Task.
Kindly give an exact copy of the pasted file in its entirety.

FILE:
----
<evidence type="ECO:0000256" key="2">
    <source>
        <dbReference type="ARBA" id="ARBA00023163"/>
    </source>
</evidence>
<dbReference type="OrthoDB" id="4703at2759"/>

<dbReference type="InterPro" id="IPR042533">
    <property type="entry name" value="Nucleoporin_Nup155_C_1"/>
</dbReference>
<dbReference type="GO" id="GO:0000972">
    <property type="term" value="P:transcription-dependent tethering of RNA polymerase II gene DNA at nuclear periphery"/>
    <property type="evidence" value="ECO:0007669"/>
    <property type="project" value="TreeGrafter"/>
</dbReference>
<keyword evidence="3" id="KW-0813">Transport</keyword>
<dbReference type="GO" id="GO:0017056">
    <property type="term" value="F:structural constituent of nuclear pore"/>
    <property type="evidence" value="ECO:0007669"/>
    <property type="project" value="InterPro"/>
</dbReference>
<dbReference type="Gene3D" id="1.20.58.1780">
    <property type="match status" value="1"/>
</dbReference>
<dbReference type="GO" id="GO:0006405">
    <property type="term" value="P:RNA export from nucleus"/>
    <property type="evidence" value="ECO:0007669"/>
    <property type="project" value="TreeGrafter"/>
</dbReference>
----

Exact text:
<evidence type="ECO:0000256" key="2">
    <source>
        <dbReference type="ARBA" id="ARBA00023163"/>
    </source>
</evidence>
<dbReference type="OrthoDB" id="4703at2759"/>

<dbReference type="InterPro" id="IPR042533">
    <property type="entry name" value="Nucleoporin_Nup155_C_1"/>
</dbReference>
<dbReference type="GO" id="GO:0000972">
    <property type="term" value="P:transcription-dependent tethering of RNA polymerase II gene DNA at nuclear periphery"/>
    <property type="evidence" value="ECO:0007669"/>
    <property type="project" value="TreeGrafter"/>
</dbReference>
<keyword evidence="3" id="KW-0813">Transport</keyword>
<dbReference type="GO" id="GO:0017056">
    <property type="term" value="F:structural constituent of nuclear pore"/>
    <property type="evidence" value="ECO:0007669"/>
    <property type="project" value="InterPro"/>
</dbReference>
<dbReference type="Gene3D" id="1.20.58.1780">
    <property type="match status" value="1"/>
</dbReference>
<dbReference type="GO" id="GO:0006405">
    <property type="term" value="P:RNA export from nucleus"/>
    <property type="evidence" value="ECO:0007669"/>
    <property type="project" value="TreeGrafter"/>
</dbReference>